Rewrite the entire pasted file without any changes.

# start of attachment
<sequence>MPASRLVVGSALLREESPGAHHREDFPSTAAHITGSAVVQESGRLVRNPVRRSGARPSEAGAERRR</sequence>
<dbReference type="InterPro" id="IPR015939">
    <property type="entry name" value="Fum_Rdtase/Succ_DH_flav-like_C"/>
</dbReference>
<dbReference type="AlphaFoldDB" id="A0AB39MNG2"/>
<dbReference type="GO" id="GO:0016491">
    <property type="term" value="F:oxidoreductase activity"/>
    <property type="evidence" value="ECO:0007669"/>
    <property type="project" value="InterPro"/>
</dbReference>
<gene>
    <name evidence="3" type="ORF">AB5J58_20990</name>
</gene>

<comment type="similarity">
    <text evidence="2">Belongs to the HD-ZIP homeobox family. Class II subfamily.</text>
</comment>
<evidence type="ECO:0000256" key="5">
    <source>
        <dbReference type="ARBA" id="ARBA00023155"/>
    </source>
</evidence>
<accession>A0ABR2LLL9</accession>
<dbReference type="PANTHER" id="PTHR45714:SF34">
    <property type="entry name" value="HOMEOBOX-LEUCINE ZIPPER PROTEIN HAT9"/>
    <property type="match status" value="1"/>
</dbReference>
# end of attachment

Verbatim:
<sequence>MPASRLVVGSALLREESPGAHHREDFPSTAAHITGSAVVQESGRLVRNPVRRSGARPSEAGAERRR</sequence>
<dbReference type="InterPro" id="IPR015939">
    <property type="entry name" value="Fum_Rdtase/Succ_DH_flav-like_C"/>
</dbReference>
<dbReference type="AlphaFoldDB" id="A0AB39MNG2"/>
<dbReference type="GO" id="GO:0016491">
    <property type="term" value="F:oxidoreductase activity"/>
    <property type="evidence" value="ECO:0007669"/>
    <property type="project" value="InterPro"/>
</dbReference>
<gene>
    <name evidence="3" type="ORF">AB5J58_20990</name>
</gene>

<comment type="similarity">
    <text evidence="2">Belongs to the HD-ZIP homeobox family. Class II subfamily.</text>
</comment>
<evidence type="ECO:0000256" key="5">
    <source>
        <dbReference type="ARBA" id="ARBA00023155"/>
    </source>
</evidence>
<accession>A0ABR2LLL9</accession>
<dbReference type="PANTHER" id="PTHR45714:SF34">
    <property type="entry name" value="HOMEOBOX-LEUCINE ZIPPER PROTEIN HAT9"/>
    <property type="match status" value="1"/>
</dbReference>